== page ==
Opioid Epidemic Affecting HCV Infection in Adolescents (as well as adults)

SA Barritt et al. J Pediatr 2018; 192: 159-64. Increasing Prevalence of Hepatitis C among Hospitalized Children Is Associated with an Increase in Substance Abuse

Background:  “After a sustained decline in new HCV cases, in recent years there has been a significant increase in HCV incidence in adults in many areas, primarily associated with the use and abuse of intravenous heroin and prescription opioids.” This study examines this trend in adolescents.

From abstract:

Study design

We examined hospitalizations in children using the Kids’ Inpatient Database, a part of the Healthcare Cost and Utilization Project. We identified cases using the International Classification of Diseases, 9th edition, codes for HCV infection during 2006, 2009, and 2012. Nonparametric tests for trend were used to calculate trend statistics.


From 2006 to 2012 nationally, the number of hospitalizations of children with HCV increased 37% (2.69 to 3.69 per 10 000 admissions; P < .001). The mean age of children hospitalized was 17.6 years (95% CI, 17.4-17.8). HCV cases among those 19-20 years of age represented 68% of the total HCV diagnoses, with a 54% increase over the years sampled (P < .001 for trend). The burden of HCV in children was highest in whites, those in the lowest income quartile, and in the Northeast and Southern regions of the US (all P < .0001). The prevalence of substance use among children with HCV increased from 25% in 2006 to 41% in 2012 (P < .001).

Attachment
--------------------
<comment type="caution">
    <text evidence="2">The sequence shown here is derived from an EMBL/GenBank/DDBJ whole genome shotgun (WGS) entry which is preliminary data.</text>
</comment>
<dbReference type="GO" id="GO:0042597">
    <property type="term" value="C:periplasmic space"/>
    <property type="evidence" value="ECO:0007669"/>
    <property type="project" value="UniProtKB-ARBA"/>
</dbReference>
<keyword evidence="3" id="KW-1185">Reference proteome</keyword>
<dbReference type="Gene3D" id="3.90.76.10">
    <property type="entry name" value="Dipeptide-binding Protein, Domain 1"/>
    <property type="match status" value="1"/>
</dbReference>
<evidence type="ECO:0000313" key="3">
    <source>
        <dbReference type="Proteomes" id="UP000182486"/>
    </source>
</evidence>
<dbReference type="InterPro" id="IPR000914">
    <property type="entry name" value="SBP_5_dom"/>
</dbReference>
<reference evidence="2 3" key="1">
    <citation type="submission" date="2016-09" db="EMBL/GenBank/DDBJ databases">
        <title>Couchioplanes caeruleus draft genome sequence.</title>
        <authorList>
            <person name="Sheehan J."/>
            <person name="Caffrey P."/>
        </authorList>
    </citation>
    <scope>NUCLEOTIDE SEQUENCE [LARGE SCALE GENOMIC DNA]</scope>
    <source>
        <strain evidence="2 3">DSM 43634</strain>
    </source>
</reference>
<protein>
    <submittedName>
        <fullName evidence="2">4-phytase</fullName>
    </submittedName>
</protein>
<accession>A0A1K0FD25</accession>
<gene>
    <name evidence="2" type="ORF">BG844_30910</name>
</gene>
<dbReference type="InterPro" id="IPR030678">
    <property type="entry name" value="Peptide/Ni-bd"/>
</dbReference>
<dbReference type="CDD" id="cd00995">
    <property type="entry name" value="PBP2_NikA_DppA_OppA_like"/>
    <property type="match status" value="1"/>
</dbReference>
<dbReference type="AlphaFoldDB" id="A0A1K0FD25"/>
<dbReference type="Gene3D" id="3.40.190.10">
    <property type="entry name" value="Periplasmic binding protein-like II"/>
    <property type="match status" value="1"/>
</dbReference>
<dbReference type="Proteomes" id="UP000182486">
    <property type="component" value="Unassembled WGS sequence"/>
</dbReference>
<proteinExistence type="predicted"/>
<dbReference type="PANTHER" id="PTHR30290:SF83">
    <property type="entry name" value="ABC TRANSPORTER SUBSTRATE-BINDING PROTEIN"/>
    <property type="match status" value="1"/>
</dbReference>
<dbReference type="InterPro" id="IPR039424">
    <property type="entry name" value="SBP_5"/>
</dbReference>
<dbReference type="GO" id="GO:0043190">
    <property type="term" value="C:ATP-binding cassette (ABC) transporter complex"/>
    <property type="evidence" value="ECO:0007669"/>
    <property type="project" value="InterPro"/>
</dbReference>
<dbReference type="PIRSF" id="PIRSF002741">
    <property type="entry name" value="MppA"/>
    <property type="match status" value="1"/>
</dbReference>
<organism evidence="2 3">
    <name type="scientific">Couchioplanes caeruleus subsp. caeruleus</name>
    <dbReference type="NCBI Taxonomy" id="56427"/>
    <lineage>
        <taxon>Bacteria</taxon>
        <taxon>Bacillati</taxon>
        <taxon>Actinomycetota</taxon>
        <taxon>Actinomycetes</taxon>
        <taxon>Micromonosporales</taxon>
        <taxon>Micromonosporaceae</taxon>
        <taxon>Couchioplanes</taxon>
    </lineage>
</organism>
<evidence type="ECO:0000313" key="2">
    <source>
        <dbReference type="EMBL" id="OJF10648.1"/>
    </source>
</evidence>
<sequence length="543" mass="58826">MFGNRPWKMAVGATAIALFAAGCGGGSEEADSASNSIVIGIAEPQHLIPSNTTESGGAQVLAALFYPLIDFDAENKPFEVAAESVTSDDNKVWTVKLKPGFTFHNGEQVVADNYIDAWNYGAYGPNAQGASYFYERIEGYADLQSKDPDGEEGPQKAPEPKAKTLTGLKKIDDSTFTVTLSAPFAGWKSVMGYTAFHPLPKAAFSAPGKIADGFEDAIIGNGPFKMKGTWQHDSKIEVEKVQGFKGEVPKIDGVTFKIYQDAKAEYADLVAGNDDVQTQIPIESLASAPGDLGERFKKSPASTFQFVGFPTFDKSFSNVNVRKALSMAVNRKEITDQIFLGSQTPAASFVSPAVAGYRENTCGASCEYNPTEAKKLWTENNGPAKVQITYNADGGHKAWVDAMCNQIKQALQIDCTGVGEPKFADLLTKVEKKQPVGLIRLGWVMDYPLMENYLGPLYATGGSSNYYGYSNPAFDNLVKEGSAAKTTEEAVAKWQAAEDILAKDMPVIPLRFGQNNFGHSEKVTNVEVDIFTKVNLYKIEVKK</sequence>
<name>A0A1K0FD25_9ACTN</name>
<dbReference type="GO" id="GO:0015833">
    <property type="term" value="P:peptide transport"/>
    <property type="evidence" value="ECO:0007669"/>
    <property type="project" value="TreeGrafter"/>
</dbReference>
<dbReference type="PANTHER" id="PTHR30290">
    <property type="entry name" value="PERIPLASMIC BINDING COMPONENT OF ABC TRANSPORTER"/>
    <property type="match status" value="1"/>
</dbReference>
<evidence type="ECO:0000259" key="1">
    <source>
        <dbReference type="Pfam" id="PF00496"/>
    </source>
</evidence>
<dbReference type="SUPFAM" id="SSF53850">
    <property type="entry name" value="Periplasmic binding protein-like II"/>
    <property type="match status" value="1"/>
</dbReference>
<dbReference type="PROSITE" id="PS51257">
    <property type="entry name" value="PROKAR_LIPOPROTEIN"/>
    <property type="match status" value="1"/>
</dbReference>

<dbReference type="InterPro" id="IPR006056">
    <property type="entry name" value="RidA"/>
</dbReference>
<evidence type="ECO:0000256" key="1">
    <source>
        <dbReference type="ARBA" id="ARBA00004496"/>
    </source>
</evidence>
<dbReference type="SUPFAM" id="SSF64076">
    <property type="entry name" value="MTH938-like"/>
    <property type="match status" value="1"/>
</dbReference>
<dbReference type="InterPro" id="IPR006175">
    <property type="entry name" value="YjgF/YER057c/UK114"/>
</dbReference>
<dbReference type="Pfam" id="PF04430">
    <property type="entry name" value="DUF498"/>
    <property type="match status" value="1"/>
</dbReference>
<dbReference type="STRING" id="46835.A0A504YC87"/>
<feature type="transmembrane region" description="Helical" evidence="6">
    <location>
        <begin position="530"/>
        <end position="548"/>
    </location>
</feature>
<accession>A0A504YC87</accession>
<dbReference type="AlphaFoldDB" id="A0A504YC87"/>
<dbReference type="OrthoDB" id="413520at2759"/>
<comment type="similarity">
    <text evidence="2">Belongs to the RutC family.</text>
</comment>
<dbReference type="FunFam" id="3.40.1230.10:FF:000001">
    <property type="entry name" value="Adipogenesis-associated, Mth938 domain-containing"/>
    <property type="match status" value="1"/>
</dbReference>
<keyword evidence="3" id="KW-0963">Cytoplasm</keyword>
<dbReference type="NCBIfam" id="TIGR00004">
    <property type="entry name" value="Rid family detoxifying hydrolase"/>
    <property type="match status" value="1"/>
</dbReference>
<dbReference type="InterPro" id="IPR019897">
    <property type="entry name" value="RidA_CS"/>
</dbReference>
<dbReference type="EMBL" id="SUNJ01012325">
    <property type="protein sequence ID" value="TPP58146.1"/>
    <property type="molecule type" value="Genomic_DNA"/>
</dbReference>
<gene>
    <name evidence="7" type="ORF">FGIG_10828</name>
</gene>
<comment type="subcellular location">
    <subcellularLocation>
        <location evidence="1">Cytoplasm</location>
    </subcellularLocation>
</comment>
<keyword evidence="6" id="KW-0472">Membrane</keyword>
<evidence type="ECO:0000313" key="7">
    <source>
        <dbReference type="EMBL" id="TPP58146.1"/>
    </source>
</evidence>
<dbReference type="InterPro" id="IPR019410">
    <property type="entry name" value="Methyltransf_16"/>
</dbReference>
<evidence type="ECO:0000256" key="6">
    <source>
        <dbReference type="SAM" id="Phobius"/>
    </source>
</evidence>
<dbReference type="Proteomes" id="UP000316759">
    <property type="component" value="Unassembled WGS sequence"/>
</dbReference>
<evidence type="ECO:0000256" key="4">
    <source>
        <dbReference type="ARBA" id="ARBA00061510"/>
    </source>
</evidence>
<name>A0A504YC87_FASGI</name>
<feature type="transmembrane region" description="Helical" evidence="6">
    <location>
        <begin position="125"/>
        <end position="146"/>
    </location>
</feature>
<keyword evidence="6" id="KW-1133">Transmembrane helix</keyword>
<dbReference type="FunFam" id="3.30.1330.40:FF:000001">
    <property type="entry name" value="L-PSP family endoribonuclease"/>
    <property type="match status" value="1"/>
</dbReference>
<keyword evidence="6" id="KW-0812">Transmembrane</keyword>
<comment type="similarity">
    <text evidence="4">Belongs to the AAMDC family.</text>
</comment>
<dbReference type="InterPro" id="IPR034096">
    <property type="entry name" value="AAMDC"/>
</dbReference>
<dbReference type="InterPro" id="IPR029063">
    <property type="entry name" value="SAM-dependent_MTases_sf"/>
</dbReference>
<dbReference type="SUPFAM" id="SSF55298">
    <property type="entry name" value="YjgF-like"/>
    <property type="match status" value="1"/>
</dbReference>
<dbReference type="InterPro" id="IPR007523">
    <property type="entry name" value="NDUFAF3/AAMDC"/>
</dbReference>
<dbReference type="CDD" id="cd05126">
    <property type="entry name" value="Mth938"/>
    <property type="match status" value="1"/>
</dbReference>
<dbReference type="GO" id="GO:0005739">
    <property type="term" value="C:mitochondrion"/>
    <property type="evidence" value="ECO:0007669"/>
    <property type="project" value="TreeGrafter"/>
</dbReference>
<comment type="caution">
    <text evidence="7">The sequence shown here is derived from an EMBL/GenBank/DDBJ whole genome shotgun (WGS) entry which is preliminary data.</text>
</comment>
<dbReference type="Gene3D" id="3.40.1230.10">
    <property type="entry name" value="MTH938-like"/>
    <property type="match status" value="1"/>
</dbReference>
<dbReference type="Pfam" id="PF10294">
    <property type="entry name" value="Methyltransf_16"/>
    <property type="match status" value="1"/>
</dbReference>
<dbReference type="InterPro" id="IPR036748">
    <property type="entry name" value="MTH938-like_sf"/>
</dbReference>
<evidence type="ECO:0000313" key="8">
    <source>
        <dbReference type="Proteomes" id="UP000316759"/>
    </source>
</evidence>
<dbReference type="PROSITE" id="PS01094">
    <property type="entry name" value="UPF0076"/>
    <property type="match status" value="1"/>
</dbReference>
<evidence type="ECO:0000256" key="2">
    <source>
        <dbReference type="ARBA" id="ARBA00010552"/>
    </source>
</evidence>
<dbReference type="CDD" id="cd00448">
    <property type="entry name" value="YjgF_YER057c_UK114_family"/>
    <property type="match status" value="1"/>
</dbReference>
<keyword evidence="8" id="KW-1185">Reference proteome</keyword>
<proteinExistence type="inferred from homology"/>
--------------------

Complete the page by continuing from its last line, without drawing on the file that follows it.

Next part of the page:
The increases of HCV in hospitalized children are largely in teenagers, highly associated with substance abuse, and concentrated in Northeast and Southern states. These results strongly suggest that public health efforts to prevent and treat HCV will also need to include adolescents.

My take: Despite the availability of highly effective therapy for hepatitis C, the opioid epidemic undermines any prospect for eliminating hepatitis C infections.

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